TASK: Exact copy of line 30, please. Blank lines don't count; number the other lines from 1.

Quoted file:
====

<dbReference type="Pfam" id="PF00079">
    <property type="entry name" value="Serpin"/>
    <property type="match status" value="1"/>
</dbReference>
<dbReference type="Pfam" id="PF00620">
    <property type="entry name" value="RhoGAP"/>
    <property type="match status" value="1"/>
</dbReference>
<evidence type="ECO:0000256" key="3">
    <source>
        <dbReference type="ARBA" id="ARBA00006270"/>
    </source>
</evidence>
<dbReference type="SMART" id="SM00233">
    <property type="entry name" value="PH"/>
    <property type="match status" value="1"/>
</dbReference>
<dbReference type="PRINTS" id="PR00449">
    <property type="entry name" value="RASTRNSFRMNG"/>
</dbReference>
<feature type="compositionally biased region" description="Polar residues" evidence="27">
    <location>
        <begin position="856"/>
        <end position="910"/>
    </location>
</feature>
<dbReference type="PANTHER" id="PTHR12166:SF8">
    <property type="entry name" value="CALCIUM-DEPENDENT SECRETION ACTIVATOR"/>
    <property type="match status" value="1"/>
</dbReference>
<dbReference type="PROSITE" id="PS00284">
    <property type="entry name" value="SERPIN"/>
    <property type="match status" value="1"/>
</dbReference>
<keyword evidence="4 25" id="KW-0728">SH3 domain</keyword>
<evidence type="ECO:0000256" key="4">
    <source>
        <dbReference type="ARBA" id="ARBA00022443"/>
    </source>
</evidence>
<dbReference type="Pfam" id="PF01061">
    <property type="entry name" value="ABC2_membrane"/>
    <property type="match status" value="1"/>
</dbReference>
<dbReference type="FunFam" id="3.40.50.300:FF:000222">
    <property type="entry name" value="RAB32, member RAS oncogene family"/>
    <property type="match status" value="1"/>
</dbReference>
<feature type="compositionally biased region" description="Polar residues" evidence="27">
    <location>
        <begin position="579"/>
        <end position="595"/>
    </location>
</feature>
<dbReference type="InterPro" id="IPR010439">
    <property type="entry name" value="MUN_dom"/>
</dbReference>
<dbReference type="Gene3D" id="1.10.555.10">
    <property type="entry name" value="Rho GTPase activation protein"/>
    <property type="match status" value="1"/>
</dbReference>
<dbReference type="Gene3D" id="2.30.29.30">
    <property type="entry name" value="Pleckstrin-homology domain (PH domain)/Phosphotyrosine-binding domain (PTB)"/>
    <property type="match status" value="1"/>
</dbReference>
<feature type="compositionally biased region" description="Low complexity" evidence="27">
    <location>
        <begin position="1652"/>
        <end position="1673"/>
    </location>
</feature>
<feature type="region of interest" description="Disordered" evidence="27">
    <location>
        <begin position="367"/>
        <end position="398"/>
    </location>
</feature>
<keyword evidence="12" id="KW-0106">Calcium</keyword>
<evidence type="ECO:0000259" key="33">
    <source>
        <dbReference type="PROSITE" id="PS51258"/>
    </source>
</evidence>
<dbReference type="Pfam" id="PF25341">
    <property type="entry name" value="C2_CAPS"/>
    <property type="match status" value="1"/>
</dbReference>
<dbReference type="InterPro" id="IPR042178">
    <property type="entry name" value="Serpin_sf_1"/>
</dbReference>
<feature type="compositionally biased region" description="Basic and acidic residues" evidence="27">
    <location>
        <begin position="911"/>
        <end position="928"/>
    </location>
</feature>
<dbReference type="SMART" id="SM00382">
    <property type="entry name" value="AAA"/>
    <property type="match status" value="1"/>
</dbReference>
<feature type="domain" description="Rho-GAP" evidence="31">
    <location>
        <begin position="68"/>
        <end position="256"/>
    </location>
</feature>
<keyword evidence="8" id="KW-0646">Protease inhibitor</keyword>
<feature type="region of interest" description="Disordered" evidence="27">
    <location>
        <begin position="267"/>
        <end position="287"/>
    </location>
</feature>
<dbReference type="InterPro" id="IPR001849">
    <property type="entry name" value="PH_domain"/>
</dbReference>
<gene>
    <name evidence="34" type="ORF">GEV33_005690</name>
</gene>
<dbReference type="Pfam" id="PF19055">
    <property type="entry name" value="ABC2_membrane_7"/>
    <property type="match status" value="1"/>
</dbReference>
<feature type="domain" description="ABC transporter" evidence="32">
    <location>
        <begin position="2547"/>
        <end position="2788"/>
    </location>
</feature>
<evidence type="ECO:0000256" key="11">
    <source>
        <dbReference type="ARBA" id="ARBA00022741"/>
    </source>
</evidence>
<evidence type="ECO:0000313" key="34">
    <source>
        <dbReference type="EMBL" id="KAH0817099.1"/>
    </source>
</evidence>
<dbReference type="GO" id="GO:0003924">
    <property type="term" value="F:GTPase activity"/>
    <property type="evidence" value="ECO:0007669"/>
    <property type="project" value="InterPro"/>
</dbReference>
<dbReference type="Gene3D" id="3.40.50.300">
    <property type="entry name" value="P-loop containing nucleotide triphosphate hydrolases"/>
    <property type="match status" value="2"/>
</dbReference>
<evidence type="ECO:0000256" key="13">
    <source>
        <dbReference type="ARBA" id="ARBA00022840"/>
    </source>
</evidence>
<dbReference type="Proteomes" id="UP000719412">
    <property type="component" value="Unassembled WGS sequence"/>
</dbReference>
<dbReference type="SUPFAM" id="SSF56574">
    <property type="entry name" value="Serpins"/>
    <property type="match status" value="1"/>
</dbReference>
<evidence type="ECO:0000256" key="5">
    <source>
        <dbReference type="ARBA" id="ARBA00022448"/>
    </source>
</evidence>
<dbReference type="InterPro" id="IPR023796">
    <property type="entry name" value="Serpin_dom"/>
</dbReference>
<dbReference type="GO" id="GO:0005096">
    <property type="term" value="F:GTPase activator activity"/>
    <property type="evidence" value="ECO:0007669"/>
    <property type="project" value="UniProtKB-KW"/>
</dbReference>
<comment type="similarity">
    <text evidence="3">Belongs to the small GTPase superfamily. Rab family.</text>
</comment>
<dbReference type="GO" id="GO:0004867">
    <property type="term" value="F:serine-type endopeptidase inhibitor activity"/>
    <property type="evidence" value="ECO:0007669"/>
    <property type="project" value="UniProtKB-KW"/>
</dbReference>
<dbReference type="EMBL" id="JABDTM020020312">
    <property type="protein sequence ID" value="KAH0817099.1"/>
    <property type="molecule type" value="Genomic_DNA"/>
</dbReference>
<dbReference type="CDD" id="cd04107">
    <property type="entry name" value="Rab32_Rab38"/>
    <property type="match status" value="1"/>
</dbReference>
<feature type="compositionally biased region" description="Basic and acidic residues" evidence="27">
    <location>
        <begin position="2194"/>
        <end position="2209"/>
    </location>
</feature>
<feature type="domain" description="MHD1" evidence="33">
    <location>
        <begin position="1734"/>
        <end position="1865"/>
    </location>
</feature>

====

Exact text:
</dbReference>